Going deeper into regression models and the Durbin-Watson tests is beyond the scope of this tutorial. What we will look at, however, is the different types of serial correlation and how it applies to stock trading.

## Types of Serial Correlation

Serial correlation can be either *positive* or *negative.* A brief definition of both is given below:

**1. Positive Serial Correlation:** Sometimes also called *positive first-order serial correlation,* this is the most common type of correlation where an error term has a positive bias on subsequent error terms. The correlation is mostly serial, that is, an error term in one time period has a positive bias on error terms in a subsequent time periods (say, like two successive quarters). It can also be non-linear – for example, an error term in the third quarter manifesting a positive bias in the third quarter of the subsequent year.

Mathematically, this can be represented as:

*corr(εj – εi) > 0*

**2. Negative Serial Correlation:** Also called negative first-order serial correlation, here, a positive error is followed by a negative error, or a negative error followed by a positive one. That is, the error term has a negative influence on subsequent error terms. This type of serial correlation is far less common. Mathematically, it can be represented as:

*corr(εj – εi) < 0*

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## Serial Correlation and Stock Trading

Serial correlation defines how a specific quantity relates to itself over time. As mentioned before, it is a statistical term with applications in multiple fields, including mathematics, signal processing, trading analysis, and of course, statistics. The most useful application of serial correlation, thus, is in determining not just how a quantity relates to itself, but also to predict future correlations.

For example, in stock trading there is a widely held belief that today’s price changes in a stock relates valuable information about tomorrow’s price changes (εj affects εi). As per this assumption, an increase in prices today may cause prices tomorrow to:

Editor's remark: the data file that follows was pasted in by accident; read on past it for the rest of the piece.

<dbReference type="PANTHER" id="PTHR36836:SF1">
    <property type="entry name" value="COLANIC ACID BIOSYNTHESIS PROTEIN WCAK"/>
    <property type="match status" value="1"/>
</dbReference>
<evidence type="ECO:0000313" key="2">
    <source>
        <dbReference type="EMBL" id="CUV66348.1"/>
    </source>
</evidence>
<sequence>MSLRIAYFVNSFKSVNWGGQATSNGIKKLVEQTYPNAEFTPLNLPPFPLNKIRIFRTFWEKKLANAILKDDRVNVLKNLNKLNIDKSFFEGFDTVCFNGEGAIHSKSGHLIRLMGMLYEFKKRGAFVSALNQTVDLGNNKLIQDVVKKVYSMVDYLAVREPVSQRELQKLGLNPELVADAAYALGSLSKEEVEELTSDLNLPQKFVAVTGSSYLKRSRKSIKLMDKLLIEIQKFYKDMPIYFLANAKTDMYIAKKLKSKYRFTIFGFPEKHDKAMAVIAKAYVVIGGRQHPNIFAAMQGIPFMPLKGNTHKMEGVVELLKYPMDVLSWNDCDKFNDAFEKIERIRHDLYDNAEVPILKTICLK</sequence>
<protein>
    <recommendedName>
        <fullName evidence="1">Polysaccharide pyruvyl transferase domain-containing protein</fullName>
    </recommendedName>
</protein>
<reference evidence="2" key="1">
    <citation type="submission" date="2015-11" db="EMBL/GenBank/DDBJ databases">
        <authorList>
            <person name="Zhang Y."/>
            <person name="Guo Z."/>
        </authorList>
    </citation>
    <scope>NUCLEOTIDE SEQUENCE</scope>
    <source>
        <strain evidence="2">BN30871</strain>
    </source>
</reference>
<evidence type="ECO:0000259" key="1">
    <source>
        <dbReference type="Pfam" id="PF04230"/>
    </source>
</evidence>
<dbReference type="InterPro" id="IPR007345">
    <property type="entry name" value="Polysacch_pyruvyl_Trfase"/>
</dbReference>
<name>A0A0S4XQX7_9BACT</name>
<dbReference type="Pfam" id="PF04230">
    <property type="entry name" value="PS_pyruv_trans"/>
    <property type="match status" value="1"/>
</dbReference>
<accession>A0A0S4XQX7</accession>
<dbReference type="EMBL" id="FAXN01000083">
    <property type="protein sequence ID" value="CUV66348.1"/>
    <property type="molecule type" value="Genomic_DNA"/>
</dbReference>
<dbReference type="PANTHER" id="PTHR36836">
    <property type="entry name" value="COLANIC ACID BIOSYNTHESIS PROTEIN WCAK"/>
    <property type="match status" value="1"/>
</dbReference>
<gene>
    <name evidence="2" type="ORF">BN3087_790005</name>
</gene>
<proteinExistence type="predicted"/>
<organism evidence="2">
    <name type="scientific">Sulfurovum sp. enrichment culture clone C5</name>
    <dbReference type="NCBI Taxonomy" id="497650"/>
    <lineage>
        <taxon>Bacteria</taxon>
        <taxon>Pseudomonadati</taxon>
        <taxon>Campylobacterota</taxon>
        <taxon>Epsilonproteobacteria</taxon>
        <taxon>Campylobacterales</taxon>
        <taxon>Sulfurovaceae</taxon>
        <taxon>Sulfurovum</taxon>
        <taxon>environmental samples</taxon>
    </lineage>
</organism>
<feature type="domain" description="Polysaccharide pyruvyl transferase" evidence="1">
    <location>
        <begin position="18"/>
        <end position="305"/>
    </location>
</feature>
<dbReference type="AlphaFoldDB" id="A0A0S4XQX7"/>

Go up, as momentum from the positive change carries onwards.

Go down, as investors cash out their profits.

Remain the same, i.e. there is no correlation between prices on subsequent days and each day begins anew.

**Scenario #1** is clearly a case of positive correlation. If the correlation is statistically significant, a trader can predict the positive future movement of the stock price.

**Scenario #2** is an example of negative correlation. Again, if correlation is apparent statistically, a trader may move money out of the stock in anticipation for the predicted drop.

**Scenario #3** assumes that there is either no correlation between day-to-day prices, or that the correlation is not statistically significant enough to be considered valuable.

Keep in mind that correlation is highly dependent on time periods. While one may observe a correlation in day to day or even hour to hour prices, the correlation may be absent or statistically insignificant if the time period is larger, i.e. year to year or even quarter to quarter.

As a trader, you can use serial correlation to make decisions about buying or selling a stocks, provided the data is statistically significant enough. You can learn more about trading in this course technical analysis of stock charts.